Daniel Pennac: Comme un roman (Better than Life; Reads Like a Novel)
It’s not a novel but as it is about novels (as the French and UK titles show), it is worth looking it and any book that gets two translations must have some value. This book is about reading – the joy of reading and why we (or, more particularly) children do not read. This is not your French highly intellectual Reader-Response Theory, Deconstructionism or any other theory du jour but rather a book on the sheer joy of reading. Pennac castigates (mildly) schools and parents for putting children off reading and shows why. He then goes on to show that a teacher reading aloud in French class (and reading a German novel (Suskind‘s Parfüm) can make children interested in reading, rather than the normal approach to literature used in (French) schools. One interesting aside is the students’ interest in any literature but French literature and Pennac imagines a situation where the French student is eagerly reading Catcher in the Rye to avoid reading Madame Bovary, while a Texan is eagerly reading Madame Bovary to avoid reading Catcher in the Rye. A French student tellingly points out that that is unlikely because Texans don’t read as he has never seen anyone in Dallas with a book. Pennac finishes with the readers’ rights, which include the right to not finish a book, to flip through the pages and to read on the toilet. He starts by pointing out that the word read, like the words love and dream, does not have an imperative so I won’t tell you to read this book.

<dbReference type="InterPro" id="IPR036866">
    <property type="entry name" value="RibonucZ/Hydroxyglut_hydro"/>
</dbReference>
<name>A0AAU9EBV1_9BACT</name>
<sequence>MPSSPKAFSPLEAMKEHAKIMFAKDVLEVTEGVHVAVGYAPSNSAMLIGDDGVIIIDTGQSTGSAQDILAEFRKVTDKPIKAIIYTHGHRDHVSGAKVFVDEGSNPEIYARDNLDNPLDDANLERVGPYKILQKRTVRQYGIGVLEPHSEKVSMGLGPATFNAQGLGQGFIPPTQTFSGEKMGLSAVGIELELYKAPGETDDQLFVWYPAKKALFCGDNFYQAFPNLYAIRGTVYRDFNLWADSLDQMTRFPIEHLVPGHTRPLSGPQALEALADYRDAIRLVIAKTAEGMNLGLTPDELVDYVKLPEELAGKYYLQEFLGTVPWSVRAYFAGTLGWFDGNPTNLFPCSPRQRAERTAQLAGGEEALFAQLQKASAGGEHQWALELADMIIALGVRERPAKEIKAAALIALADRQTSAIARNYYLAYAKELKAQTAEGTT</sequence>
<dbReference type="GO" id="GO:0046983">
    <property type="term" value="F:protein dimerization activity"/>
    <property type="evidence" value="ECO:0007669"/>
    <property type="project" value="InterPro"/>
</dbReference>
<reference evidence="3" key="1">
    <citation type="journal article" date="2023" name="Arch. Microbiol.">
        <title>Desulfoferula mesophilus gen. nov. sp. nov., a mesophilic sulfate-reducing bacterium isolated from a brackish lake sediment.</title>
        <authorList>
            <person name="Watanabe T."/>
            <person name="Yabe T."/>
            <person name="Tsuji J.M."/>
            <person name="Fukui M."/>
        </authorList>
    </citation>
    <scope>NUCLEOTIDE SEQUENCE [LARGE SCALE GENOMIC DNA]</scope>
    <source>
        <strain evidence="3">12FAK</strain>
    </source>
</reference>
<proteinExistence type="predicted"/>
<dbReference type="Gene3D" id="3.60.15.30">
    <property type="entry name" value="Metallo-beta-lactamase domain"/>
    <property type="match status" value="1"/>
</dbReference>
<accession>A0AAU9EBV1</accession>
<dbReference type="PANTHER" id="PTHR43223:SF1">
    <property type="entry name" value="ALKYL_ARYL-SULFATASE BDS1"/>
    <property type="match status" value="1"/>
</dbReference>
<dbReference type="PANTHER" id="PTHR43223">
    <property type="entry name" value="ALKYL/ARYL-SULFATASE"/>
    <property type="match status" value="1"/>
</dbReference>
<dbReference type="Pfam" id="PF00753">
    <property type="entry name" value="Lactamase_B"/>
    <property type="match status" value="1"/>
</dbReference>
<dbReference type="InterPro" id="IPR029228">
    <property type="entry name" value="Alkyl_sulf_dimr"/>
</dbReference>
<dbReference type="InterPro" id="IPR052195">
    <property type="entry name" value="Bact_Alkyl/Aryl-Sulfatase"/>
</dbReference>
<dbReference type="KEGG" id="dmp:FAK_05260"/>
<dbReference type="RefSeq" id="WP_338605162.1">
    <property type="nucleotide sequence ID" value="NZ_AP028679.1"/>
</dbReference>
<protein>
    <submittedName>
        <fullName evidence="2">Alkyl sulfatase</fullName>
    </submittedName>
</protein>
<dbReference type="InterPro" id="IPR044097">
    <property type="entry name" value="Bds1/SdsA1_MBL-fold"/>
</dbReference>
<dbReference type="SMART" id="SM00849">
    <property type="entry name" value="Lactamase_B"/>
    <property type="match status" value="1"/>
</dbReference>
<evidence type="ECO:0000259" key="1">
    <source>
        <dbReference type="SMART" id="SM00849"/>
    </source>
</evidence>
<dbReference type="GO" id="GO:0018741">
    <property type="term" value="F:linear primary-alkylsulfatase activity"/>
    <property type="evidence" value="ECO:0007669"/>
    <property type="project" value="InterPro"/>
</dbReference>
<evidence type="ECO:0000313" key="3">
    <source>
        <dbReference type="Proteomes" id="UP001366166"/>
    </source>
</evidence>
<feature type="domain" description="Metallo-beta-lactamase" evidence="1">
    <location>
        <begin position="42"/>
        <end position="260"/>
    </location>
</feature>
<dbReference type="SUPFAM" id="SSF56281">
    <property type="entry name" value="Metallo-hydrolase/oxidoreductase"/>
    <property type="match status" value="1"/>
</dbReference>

First published 1992 by Gallimard
First published in English 1994 by Coach House Press, Toronto (Better than Life), Quartet Books, London (Reads Like a Novel)
Translated by Daniel Gunn